Minaprine and imipramine in the treatment of major depressive disorders. A comparative double-blind study
by
Bohacek N, Ravic M, Biziere K
Psychiatric Clinic, Zagreb, Yugoslavia.
Drugs Exp Clin Res 1987; 13(7):435-42


ABSTRACT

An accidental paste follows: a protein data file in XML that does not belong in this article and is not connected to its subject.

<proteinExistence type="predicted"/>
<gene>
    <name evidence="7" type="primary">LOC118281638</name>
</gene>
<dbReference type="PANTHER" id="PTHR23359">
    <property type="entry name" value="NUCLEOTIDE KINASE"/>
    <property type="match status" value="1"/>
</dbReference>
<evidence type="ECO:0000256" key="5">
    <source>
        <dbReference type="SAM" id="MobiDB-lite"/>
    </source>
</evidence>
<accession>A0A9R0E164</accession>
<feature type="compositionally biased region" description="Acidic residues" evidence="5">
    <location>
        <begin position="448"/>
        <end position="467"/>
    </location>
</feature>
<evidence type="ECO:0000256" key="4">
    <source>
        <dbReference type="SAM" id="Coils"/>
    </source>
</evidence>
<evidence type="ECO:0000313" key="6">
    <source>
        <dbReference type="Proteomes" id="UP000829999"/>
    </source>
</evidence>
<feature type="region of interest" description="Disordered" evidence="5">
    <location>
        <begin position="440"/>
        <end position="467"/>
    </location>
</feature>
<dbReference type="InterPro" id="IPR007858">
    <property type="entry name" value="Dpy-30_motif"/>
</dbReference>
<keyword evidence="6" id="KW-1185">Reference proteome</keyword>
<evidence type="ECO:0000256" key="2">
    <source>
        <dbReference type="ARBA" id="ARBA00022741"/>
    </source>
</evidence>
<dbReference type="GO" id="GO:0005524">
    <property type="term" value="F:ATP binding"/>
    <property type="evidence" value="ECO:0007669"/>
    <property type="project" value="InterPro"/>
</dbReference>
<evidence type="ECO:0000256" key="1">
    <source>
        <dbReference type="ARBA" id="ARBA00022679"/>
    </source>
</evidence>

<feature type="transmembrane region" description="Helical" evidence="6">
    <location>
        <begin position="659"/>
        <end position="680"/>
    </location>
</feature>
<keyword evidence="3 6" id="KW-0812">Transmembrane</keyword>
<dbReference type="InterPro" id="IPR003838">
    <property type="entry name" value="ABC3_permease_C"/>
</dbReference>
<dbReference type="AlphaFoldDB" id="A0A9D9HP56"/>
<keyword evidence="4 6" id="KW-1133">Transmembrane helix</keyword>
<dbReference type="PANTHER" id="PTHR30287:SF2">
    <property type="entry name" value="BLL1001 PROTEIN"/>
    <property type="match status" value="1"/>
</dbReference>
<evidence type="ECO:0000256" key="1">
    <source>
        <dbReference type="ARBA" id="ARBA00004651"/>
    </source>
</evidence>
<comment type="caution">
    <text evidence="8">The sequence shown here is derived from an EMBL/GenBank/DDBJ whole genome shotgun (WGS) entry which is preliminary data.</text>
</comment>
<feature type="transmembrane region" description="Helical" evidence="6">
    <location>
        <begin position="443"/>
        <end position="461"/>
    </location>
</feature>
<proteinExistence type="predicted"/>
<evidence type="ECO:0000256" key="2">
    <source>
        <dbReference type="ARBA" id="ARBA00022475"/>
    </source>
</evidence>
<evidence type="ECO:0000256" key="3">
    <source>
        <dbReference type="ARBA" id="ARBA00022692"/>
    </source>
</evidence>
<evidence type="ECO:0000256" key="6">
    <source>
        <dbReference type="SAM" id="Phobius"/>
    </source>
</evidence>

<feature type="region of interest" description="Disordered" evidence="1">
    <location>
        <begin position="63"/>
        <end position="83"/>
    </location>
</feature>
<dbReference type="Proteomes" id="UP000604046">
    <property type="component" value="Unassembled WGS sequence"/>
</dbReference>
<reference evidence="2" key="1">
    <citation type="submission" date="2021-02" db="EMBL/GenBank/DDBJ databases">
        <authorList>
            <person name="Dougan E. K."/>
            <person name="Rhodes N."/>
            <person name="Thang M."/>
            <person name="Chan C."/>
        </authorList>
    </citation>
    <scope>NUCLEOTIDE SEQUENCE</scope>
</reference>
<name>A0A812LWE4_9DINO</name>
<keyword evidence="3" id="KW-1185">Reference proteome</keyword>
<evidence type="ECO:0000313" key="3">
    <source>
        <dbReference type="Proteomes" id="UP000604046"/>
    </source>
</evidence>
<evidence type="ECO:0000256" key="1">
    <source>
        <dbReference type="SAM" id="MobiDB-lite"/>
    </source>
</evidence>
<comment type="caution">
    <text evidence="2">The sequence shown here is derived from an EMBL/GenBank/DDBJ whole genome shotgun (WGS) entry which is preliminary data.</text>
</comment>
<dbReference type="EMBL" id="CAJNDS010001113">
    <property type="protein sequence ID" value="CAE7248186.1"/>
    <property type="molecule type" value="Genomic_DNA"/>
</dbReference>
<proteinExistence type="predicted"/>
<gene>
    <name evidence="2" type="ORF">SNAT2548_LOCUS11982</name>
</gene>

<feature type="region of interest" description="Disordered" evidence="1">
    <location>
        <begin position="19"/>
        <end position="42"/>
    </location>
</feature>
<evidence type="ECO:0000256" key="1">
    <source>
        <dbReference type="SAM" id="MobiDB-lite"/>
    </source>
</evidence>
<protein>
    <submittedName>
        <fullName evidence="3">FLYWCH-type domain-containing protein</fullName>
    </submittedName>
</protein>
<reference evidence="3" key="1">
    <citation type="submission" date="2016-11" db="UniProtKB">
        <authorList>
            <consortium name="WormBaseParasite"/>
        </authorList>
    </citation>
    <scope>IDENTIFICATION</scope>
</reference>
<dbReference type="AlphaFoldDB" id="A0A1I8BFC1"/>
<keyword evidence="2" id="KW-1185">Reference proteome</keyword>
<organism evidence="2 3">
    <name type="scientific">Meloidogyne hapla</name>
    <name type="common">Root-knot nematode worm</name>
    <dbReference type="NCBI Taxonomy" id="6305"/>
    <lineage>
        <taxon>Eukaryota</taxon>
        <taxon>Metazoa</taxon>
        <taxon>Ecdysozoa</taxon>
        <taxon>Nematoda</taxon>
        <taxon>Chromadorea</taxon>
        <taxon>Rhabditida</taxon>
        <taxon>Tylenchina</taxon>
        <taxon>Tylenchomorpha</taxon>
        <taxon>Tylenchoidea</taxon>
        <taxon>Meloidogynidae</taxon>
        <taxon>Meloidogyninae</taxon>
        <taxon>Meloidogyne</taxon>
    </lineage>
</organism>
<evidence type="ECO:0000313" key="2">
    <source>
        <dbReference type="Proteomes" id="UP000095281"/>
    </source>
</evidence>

Minaprine dihydrochloride is an aminopyridazine derivative which is chemically unrelated to other known psychotropic drugs. In rodents minaprine is active in most models of depression and is thought to exert this activity by enhancing serotonergic and dopaminergic transmission. In humans minaprine has been shown to be more effective than placebo in the treatment of major depressive episodes as defined by the DSM-III. In the present study, the efficacy and safety of minaprine (100 mg b.i.d.) in the treatment of major depressive disorders (DSM-III) were compared with those of imipramine (50 b.i.d.) in 104 patients, in a 4-week randomized, double-blind, multicentre trial. The two drugs were comparable in efficacy as judged by the Hamilton Depression Rating Scale, a Clinical Global impression and a Zung Self-Rating Scale. The onset of activity appeared to be significantly more rapid with minaprine. The incidence and intensity of unwanted effects was significantly higher in the imipramine treatment group.
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